Hook, line and sinker

In An­thony Grif­fin, Pen­rith might have found their own Wayne Ben­nett

Rugby League Week - - News - BY JOEL GOULD

W HEN PEN­RITH LE­GEND MARK GEYER pre­dicts a decade of suc­cess at the foot of the Blue Moun­tains un­der coach An­thony “Hook” Grif­fin, he’s telling you 51 years of his­tory is about to be rewrit­ten.

Pan­thers great Royce Sim­mons, with eight sea­sons at the helm, is the long­est-serv­ing coach at the club, which joined the comp in 1967. But Geyer’s adamant Grif­fin can stay with Pen­rith for a decade, and lead them to “two or three” pre­mier­ships.

MG be­lieves the men­tor’s suc­cess­ful emer­gence from Wayne Ben­nett’s shadow is unique, and it’s hard to ar­gue with him.

Fol­low­ing on from the Su­per­coach has proven a poi­soned chal­ice for Steve Price, Paul McGre­gor, Rick Stone, Nathan Brown and Ivan Hen­jak.

Grif­fin, on the other hand, took the Bron­cos to fi­nals foot­ball in three of his four years there, and got his new club there in 2016.

“Hook has in­her­ited such a young team, the sec­ondy­oungest apart from New­cas­tle, and the fact that he has put his own stamp on it is a god­send not only for Pen­rith but for him per­son­ally,” Geyer says.

“It’s very hard to re­bound into NRL coach­ing off the le­gend that is Wayne Ben­nett.

“You’re al­ways go­ing to be judged in com­par­i­son to the great man whether you like it or not . . . But I’d like to think Hook can em­u­late the bloke he fol­lowed in Bris­bane and be a 10-year coach at Pen­rith and win two or three pre­mier­ships.

“He’s got to be. I don’t think that’s out­landish con­sid­er­ing the ros­ter he’s got, the ju­nior de­vel­op­ment com­ing through and the new cen­tre of ex­cel­lence that’s been built.

“With what he’s done al­ready with this young team, I’m con­fi­dent Pen­rith will have a third pre­mier­ship ring soon.”

Geyer says Grif­fin’s coun­try de­meanour, hon­esty and player de­vel­op­ment skills have made him the per­fect fit.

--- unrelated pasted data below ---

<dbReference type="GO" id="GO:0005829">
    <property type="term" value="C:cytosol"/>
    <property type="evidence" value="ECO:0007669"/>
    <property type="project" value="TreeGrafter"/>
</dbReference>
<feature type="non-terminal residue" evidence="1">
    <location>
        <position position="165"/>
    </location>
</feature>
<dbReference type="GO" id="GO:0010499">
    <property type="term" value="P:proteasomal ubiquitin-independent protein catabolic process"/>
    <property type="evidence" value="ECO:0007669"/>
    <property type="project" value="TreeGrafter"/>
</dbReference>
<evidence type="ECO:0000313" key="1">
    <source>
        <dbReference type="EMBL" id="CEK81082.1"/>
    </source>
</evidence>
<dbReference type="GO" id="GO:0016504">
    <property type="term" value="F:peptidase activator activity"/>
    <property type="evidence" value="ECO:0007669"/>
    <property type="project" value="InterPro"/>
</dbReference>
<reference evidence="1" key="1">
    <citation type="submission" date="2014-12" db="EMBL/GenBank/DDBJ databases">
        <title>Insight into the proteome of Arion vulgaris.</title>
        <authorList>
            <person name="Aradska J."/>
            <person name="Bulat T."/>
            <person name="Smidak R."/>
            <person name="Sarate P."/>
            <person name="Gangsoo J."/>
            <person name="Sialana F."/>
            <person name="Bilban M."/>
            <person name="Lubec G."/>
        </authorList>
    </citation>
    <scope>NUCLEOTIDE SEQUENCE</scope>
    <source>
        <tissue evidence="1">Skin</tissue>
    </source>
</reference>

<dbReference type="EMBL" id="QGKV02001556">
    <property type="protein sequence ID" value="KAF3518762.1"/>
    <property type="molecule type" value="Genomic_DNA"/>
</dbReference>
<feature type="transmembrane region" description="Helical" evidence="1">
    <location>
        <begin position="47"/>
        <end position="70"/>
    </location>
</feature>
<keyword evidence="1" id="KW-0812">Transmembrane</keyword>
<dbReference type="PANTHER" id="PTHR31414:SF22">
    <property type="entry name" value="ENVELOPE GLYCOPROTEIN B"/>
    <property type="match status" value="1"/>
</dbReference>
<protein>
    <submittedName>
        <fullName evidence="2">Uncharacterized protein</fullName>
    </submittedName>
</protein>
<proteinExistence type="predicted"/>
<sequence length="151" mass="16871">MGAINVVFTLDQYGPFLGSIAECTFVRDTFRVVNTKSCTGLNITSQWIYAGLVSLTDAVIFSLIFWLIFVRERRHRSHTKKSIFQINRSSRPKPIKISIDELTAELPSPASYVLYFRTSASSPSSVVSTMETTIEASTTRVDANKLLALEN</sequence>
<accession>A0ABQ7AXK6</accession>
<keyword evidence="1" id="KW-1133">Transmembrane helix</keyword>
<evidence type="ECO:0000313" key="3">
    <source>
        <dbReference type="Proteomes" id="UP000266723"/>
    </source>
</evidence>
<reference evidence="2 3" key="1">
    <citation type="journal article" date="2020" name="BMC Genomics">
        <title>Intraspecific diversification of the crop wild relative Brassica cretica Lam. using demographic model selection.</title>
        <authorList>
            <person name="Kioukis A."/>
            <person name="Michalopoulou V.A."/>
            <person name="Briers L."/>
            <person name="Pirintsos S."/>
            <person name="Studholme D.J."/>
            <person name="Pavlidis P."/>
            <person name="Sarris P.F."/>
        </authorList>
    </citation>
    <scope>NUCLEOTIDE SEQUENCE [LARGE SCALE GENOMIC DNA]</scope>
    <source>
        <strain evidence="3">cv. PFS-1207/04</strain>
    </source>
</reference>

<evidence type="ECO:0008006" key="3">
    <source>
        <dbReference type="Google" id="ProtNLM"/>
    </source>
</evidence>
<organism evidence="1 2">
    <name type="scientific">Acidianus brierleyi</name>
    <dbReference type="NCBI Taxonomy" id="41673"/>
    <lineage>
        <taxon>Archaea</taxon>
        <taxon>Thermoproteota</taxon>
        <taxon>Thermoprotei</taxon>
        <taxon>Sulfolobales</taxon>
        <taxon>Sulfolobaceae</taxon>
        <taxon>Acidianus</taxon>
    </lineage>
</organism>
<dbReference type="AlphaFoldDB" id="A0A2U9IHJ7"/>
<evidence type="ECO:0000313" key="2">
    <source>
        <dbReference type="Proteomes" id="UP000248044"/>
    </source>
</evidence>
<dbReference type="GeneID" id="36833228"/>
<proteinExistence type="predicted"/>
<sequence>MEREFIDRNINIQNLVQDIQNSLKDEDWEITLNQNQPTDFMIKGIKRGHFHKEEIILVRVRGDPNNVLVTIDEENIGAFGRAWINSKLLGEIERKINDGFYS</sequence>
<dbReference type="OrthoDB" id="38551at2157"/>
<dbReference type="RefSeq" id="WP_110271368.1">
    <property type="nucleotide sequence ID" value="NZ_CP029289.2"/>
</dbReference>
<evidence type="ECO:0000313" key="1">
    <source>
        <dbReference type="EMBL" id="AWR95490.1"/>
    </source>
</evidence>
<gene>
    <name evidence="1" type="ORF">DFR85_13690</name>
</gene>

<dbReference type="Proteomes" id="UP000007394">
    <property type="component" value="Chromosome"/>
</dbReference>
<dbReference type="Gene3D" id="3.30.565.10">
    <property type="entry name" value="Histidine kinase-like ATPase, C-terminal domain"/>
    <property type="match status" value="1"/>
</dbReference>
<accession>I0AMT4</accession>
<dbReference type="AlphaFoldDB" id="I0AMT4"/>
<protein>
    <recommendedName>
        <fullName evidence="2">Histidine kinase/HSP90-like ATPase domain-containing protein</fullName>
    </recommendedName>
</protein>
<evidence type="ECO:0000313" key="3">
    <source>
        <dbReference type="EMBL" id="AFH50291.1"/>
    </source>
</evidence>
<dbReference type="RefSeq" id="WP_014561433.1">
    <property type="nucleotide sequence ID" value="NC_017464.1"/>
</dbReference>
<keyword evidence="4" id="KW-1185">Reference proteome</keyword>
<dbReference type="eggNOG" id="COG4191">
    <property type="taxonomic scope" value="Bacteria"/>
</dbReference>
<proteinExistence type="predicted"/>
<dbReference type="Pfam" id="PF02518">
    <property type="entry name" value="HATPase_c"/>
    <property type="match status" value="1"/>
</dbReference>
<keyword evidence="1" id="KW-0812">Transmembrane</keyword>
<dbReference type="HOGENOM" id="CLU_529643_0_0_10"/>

His de­ci­sion to move Eli­jah Tay­lor and Jamie Soward on seemed brave at the time, but cor­rect in hind­sight.

“Hook iden­ti­fied the play­ers he wanted to keep, and let them know. But if he doesn’t want any­thing to do with you, he tells you as well,” Geyer says.

“Ev­ery­one knows where they stand with him. He brings what John Lang brought when he was coach of Pen­rith. He’s a man’s man. He sim­pli­fies things and he likes big, tough for­wards.

“He seems to be a coun­try bump­kin and we’re ba­si­cally as close to a coun­try team as you can get. So he’s the per­fect fit for a satel­lite city like Pen­rith.”

We asked Pan­thers play­ers whether Geyer was on the money about Grif­fin and got the thumbs-up.

“I didn’t usu­ally play wing, but Hook’s been re­ally good with my game prepa­ra­tion and helped me tweak a few things in my game to help me get bet­ter,” says Dallin Watene-Zelez­niak.

“I’m like a sponge at the mo­ment. Hook’s good at mak­ing sure the pres­sure is off.

“That’s the main thing Ivan [Cleary, former Pan­thers coach] and Hook have in com­mon is how they re­lax you – not in a bad way, but they’re both quiet with the way they talk to you. They don’t yell, and I re­spond to that.”

“He can be a 10-year coach at Pen­rith and win two or three pre­mier­ships”

Ty­rone Peachey says Grif­fin’s great­est skill is his abil­ity to get the best out of each player.

“Hook’s helped me mas­sively with my de­fence,” he says. “I’m not a big bloke but ev­ery week he has in­di­vid­ual video to help me fix my game in that area.

“Hook’s given me free rein to get as many car­ries as I can and that’s helped my game tremen­dously in the cen­tres.

“I thought I wouldn’t get as much ball at cen­tre but I am glad he’s given me that li­cence to roam and get as many touches as I can. That’s al­lowed me to play at my best.

“But I don’t know where you are hear­ing he doesn’t yell at you,” Peachey grins.

“I’ve copped a few sprays but I’ve copped it on the chin and moved on.”

Grif­fin came with a rep­u­ta­tion for get­ting the best out of young play­ers, as he did at the Bron­cos af­ter coach­ing many of that club’s cur­rent stars in the un­der-20s.

Pre­mier­ship-win­ning hero Scott Sat­tler got a first­hand view of how Grif­fin pre­pares his team be­fore the round 20 thrash­ing of Bris­bane last year.

“I was in the sheds be­fore An­thony de­liv­ered his pre-game strat­egy and it was a sim­ple, peel-the-lay­ers­back style of game plan where ev­ery­one knew their role,” Sat­tler re­veals.

“His mes­sage was about build­ing a game plan around energy and ag­gres­sion. He coaches to suit his squad. He knows he has a lot of young guys so he can’t com­pli­cate things too much.

“There’s no bull­shit about An­thony Grif­fin, and that’s what you want as a young guy. You want to know where you stand.

“He’s also made some tough calls on guys, like Jamie Soward. He’s moved Peter Wal­lace to hooker.

“They’re the hard calls that the good coaches make.”

— Mark Geyer

JUST THE BE­GIN­NING Mark Geyer says last year’s fi­nals win over the Dogs should be the first of many.

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